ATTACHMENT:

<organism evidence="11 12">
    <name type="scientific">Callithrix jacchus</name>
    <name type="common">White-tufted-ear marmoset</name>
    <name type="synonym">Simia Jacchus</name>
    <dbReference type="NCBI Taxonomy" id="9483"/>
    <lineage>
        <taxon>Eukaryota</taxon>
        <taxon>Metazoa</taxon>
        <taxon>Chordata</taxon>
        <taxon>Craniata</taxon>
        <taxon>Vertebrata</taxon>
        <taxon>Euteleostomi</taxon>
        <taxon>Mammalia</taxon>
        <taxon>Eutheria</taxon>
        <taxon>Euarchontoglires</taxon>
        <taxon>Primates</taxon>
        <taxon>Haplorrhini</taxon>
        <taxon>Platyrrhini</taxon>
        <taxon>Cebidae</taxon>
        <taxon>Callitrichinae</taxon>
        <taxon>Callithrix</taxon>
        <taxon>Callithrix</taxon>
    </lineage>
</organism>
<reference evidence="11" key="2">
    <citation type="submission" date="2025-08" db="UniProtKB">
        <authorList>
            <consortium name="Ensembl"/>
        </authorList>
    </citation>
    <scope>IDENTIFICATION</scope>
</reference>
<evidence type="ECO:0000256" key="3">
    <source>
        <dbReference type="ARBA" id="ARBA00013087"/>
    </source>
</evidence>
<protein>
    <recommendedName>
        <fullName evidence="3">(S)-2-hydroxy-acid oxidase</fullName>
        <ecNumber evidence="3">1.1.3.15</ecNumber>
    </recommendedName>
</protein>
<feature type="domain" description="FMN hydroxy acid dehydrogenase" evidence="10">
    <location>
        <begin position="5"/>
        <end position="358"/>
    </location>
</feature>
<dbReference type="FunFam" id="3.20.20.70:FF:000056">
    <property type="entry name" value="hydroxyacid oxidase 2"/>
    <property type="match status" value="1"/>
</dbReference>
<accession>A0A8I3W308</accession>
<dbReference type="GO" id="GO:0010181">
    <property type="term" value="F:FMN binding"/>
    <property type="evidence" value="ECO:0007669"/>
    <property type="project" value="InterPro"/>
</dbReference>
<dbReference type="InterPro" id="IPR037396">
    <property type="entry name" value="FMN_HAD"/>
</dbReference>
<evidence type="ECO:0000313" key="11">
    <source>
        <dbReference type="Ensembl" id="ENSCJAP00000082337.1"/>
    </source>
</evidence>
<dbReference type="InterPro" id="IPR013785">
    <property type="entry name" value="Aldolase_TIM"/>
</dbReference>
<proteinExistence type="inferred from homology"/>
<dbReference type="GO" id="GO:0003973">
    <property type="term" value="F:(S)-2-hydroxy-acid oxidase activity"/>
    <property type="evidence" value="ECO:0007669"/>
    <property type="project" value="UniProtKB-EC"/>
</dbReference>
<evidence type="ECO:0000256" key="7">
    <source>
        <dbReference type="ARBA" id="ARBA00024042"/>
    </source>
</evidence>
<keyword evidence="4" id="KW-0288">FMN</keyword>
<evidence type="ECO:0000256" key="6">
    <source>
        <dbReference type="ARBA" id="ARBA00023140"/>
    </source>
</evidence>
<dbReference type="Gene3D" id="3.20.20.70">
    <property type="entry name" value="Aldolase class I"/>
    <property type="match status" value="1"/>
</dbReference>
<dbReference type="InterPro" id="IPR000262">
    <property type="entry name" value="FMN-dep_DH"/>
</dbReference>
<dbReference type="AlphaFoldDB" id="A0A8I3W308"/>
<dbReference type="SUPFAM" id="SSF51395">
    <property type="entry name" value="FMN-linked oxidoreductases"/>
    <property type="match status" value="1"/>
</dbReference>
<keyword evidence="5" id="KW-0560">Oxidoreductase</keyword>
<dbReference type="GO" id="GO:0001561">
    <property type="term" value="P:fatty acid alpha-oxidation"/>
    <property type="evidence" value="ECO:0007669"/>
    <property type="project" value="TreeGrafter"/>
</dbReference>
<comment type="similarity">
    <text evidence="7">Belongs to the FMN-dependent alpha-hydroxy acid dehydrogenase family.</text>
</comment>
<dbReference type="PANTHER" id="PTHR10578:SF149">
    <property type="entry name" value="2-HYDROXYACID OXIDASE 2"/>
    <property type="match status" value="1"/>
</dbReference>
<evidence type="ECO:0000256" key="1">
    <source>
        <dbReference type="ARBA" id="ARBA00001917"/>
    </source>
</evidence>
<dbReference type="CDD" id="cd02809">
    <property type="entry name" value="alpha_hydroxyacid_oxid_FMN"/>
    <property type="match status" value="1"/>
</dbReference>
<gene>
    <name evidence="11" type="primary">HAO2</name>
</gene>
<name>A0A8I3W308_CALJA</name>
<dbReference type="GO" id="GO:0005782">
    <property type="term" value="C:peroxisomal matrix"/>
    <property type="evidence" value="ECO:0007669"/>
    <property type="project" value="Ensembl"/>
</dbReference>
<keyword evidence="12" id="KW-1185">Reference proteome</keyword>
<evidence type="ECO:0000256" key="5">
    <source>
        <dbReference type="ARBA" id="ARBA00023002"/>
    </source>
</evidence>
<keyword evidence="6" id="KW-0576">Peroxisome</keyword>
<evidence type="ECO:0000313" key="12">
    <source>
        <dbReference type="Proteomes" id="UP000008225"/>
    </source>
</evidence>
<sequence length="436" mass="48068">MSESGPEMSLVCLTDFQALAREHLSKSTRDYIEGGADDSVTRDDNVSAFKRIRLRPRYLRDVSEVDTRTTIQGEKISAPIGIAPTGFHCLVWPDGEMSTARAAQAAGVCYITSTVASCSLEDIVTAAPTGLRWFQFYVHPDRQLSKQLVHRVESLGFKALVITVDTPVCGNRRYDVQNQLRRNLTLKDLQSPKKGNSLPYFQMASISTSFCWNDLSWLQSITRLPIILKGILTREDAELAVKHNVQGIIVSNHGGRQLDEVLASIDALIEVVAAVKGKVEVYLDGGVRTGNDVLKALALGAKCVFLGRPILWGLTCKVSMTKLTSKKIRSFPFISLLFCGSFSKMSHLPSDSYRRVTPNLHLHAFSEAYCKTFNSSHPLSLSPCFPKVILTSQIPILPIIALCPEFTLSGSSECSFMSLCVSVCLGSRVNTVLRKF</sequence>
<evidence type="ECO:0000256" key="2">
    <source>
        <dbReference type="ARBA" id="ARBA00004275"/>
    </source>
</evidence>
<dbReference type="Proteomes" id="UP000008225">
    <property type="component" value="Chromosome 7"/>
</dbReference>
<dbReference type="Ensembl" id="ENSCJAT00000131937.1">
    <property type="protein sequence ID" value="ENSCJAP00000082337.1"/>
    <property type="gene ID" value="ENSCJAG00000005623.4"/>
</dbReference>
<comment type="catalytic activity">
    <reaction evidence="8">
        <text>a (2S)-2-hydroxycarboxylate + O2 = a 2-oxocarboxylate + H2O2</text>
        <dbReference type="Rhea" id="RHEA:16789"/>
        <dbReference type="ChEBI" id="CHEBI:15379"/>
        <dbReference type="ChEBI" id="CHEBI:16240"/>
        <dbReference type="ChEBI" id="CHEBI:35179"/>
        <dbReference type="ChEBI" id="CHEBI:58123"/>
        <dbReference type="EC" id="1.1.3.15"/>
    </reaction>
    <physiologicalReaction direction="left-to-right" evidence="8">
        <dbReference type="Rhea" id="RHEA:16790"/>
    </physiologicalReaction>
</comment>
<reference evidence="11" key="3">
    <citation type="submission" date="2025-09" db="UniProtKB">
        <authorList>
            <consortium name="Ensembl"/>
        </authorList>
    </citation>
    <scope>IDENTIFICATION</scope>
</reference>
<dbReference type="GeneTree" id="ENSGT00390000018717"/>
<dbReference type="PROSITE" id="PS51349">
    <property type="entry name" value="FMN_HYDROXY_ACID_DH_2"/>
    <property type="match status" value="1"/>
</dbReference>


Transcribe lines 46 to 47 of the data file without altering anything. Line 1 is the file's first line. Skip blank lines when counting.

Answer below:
        <begin position="5"/>
        <end position="358"/>